A) It is the hated Patriots
B) It is a division game and the Bills are a pathetic 4-21 in division tilts since 2008
C) The Bills would be two games up on the Pats and own the tiebreaker edge
D) Even though the Bills just won in Cleveland to snap an eight game road losing streak, they will be the underdog in the next four road games
As far as Sunday’s matchup, the most intriguing story line is whether or not the Bills improved pass rush can get pressure on Tom Brady. In 20 career games against the Bills, Brady is 18-2 with a 65% completion rate and has thrown for 4,380 yards, 46 touchdowns and just 17 interceptions.
When Buffalo has picked off Brady at least twice in a game, they are 2-1. When Brady has thrown just one interception or none, the Bills are 0-17.
Interceptions can be lucky(a ball going off the helmet of Marcell Dareus and into the hands of Drayton Florence for example) but interceptions are also the result of pass rush and pressure on the quarterback.
When the Bills handed out the massive contract to Mario Williams and a not as massive but still pretty darn large deal to Mark Anderson they had this matchup in mind. A consistent rush from a four man front allows you to drop seven into coverage and gives you a better chance of beating Brady and company. Go ask the New York Giants about that.
What if Brady doesn’t drop back to throw as often as you might anticipate? For some reason, despite the presence of the franchise player under center, New England is actually running the ball more often this season. Through three games the Pats have averaged 32 rushing attempts a game after averaging 27 last season.
That’s not the only reason why Offensive Coordinator Josh McDaniels has many Pats fans scratching their heads. Wes Welker was briefly demoted and dropped behind Julian Edelman on the depth chart and monster tight end Rob Gronkowski has seen his role in the offense diminished.
The Amherst native was targeted just three times in last week’s loss at Baltimore and in the week two upset by Arizona, “Gronk” was targeted just twice in the first half. Hopefully McDaniels doesn’t pop in tapes of last season’s games with the Bills. If he does he’ll see the freakish tight end catch a combined 15 balls for 217 yards and 4 touchdowns.
Part of the problem is pass protection issues. The offensive line has had some struggles early on. Brady has been sacked seven times. Gronkowski has been asked to stay in and help with pass protection.
The injury to Aaron Hernandez is a factor as well. Not only did it take the Pats away from their favorite personnel grouping, the two tight end formation,it also meant teams can zero in on Gronkowski since Hernandez isn’t on the field.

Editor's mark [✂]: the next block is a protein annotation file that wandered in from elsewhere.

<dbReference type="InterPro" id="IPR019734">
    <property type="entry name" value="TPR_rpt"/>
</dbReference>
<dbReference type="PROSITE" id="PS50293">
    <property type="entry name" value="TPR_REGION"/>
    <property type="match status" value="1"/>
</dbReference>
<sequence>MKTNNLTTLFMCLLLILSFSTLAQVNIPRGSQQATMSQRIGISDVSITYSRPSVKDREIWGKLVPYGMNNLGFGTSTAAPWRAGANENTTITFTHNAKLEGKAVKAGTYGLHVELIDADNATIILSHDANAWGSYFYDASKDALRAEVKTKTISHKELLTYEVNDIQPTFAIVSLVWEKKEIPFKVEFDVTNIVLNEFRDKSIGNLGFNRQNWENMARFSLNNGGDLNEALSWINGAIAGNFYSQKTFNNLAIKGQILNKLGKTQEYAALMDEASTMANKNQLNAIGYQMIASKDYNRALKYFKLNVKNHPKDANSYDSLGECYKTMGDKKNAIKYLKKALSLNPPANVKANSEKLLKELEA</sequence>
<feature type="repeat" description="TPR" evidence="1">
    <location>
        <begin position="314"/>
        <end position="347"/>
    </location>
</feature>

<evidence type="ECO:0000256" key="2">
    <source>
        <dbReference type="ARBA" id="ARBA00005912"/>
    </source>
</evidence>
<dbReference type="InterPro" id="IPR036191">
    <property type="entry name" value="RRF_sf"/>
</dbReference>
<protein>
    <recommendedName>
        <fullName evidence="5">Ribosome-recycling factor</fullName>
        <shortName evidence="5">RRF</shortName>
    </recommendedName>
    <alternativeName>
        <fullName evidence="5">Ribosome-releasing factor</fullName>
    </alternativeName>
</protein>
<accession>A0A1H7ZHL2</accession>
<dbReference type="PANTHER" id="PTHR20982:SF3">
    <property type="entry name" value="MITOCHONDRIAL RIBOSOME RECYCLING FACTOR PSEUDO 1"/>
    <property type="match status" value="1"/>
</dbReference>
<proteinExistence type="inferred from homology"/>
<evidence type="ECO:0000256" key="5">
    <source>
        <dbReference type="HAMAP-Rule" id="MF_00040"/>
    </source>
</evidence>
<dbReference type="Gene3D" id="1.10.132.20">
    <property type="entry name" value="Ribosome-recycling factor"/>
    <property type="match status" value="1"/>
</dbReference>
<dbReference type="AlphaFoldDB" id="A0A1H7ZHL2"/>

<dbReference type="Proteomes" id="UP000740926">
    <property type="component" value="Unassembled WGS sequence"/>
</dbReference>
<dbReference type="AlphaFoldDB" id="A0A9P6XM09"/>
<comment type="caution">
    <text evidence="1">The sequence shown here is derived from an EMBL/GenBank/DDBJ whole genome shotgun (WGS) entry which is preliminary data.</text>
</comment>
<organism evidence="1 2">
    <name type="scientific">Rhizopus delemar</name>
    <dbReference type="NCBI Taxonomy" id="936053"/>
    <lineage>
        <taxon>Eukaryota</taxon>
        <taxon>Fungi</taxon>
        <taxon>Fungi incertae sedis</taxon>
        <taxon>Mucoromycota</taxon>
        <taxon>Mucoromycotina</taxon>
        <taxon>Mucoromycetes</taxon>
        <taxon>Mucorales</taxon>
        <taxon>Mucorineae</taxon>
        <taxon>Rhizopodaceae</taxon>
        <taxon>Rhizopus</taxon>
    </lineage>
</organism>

The loss to the Ravens has pushed the focus back on a Pats defense that gave up a ton of yards last season. How about an average of more than 400 a game? It was actually more than a porous Bills defense yielded and was the second worst total in the league. But New England took the ball away to stop drives and did the whole bend but don’t break thing. They ended up middle of the pack in scoring defense.
Also keep in mind the Bills did put 55 points up on the scoreboard while splitting the season series in 2011. Ryan Fitzpatrick completed 65% of his passes for 676 yards with four touchdowns and six interceptions.
New England took a big hit to their pass rush when they lost Anderson to the Bills and let Andre Carter go since both men reached double digits in sacks last season. But the Pats answered by moving up in the draft to get defensive end Chandler Jones(1st round-Syracuse) and linebacker Dont’a Hightower(1st round-Alabama). They also brought in Steve Gregory to shore up the safety position but questions remain at cornerback where Devin McCourty’s play has been spotty.
With respect to special teams, we get our first chance to see if the Bills decision to dump veteran punter Brian Moorman was the correct one as Shawn Powell makes his NFL debut. Edelman handles the returns and averages 10 yards.
Despite his miss from 42 yards at the end of the Arizona game, Stephen Gostkowski is one of the more reliable field goal kickers in the NFL.
In a season where their beloved Red Sox have been an embarrassment, a loss by the Pats on Sunday might send the Boston fans into a deep depression. After all, they haven’t seen their football team lose three straight games in 10 years.
Boy, do I have a bone to pick with the football gods. The Bills explode out to a 14-0 first quarter lead in Cleveland and it looks like a second straight “put your feet up, relax and enjoy the blowout victory” day is on the way.
Then the collective air is taken out of Western New York as C.J. Spiller goes down with an injury. I personally went into a funk that lasted until the fourth quarter when a Bills touchdown allowed me to exhale and start breathing normally again.
The Bills offense was thrown for a loop too and it took a while for them to recover. But give the Bills credit as the team overcame that adversity and hung on for their first road win since week one of the 2011 season.
The victory also meant the Bills did exactly what they HAD to do after the week one dismantling by the Jets. Buffalo faced two very winnable games on the schedule and they took care of business. 2-1 is a whole lot better than 1-2 going into the next three games with New England, San Francisco and a surprising 3-0 Arizona Cardinals team.
The offense persevered when challenged by the loss of Spiller. It meant the Bills had to make due without their top two running backs(both of whom play key roles in the passing game) and their second best wide receiver(David Nelson).